9. Just before serving, top with chopped nuts or decorative sugar.
You can also make orange curd with Moro or Navel oranges or just replace the orange curd by any other curd of your choice (lemon, rhubarb, strawberry, raspberry, etc...).
If you want your tapioca puddings to be a little richer, then replace the water by single or double cream.
Serve as dessert or as afternoon treat with some jasmine tea.
Puddings De Tapioca Au Miel Et À l'Orange Curd
Recette par Rosa Mayland, Mars 2013.
Pour 6 verrines.
Ingrédients Pour "l'Orange Curd":
220ml de Jus d'orange (Tarocco) fraîchement pressé
1 CS de Jus de citron
110g Sucre cristallisé
1 CS de Maïzena
2 CS de Beurre non-salé
Ingrédients Pour Le "Pudding De Tapioca":
120g (3/4 tasse) de Tapioca (perles du Japon)
420ml de Lait
115g de Miel clair liquide
1 CC d'Eau de fleur d'oranger (facultatif) ou d'extrait de vanille pure
Méthode Pour "l'Orange Curd":
1. Dans une casserole moyenne, mélanger tous les ingrédients ensemble.
2. Faire chauffer à feu moyen et remuer constamment jusqu'à ce que le mélange épaississe (il doit avoir la consistance d'un custard).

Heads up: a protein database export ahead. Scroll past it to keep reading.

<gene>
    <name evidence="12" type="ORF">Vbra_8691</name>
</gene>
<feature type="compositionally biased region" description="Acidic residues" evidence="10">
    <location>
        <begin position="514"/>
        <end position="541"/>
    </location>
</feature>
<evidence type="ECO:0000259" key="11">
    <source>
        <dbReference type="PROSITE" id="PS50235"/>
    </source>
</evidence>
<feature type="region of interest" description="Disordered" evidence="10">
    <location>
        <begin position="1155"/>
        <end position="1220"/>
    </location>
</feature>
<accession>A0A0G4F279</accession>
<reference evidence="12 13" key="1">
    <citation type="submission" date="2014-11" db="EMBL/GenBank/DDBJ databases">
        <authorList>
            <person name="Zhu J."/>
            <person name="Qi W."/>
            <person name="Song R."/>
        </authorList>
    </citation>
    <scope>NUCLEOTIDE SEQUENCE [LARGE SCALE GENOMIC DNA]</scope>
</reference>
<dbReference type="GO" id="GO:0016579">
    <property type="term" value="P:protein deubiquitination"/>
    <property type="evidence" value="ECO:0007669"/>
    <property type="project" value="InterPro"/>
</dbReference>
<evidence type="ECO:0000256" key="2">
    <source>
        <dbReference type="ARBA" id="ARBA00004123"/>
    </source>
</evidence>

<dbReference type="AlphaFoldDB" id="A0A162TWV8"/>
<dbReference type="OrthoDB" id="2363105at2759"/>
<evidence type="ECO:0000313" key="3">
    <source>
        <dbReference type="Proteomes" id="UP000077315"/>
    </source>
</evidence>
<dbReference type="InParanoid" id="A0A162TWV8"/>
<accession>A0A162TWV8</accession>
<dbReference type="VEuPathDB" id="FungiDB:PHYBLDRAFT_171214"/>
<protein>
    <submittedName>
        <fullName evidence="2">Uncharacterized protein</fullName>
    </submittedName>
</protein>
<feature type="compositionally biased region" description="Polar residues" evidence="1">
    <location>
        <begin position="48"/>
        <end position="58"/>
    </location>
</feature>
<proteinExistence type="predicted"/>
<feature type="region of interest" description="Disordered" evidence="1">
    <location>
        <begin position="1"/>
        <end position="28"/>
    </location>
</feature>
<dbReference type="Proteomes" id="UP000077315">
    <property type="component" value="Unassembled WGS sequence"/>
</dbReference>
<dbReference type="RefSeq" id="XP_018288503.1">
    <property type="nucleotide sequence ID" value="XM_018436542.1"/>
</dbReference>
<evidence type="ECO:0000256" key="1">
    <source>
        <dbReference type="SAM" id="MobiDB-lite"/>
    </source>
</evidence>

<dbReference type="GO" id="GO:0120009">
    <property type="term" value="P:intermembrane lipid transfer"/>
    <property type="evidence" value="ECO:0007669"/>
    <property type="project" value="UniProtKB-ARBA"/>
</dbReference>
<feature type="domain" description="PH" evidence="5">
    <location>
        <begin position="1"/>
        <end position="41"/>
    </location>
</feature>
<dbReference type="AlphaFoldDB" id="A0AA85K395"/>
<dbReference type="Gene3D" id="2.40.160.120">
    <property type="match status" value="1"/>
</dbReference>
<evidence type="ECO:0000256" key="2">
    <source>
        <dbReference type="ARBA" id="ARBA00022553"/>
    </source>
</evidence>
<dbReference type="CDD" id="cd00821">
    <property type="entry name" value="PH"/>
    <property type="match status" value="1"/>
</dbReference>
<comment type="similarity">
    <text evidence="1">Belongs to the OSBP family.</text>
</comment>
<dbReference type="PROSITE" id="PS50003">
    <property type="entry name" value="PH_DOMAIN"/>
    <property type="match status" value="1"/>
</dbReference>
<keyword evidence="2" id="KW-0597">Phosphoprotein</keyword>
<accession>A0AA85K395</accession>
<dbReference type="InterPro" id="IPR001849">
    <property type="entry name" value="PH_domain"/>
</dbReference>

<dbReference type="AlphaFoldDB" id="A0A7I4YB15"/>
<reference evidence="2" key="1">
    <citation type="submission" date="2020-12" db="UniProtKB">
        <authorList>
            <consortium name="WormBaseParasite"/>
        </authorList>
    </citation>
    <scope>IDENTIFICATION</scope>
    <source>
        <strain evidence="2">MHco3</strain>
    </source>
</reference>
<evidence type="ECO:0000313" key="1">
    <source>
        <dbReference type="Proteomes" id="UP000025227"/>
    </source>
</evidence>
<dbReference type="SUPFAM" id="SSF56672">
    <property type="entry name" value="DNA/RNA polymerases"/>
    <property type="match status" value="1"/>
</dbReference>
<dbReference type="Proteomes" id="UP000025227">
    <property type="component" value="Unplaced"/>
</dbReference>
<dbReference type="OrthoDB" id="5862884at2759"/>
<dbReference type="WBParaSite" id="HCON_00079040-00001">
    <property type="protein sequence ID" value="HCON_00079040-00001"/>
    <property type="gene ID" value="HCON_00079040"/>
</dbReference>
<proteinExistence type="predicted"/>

3. Retirer du feu et incorporer le beurre.
4. Verser le curd (en quantités égales) dans le fond des verrines et laisser refroidir pendant que vous préparez le pudding.
5. Dans une grande casserole, mélanger ensemble le tapioca, le lait, le miel et l'eau de fleur d'oranger (ou la vanille), puis faire chauffer à feu moyennement élevé.
6. Porter à ébullition et réduire la température.
7. Faire cuire à feu doux jusqu'à ce que le tapioca soit translucide et que les perles soient tendre, pendant environ 20-30 minutes.
8. Laisser refroidir à la température ambiante, en remuant de temps en temps et verser dans les verrines (sur l'orange curd et en quantités égales). Réfrigérer les puddings.
9. Juste avant de servir, garnir de noix hachées ou de sucre décoratif.
Vous pouvez également fabriquer votre orange curd avec des oranges Moro ou Navel, ou bien tout simplement remplacer l'orange curd par le curd de votre choix (citron, rhubarbe, fraise, framboise, etc ..).
Si vous voulez que votre pudding au tapioca soit un peu plus riche, remplacez l'eau par de la crème légère ou double.
Idée de présentation:
Servir pour le dessert ou à l'heure du goûter avec du thé au jasmin.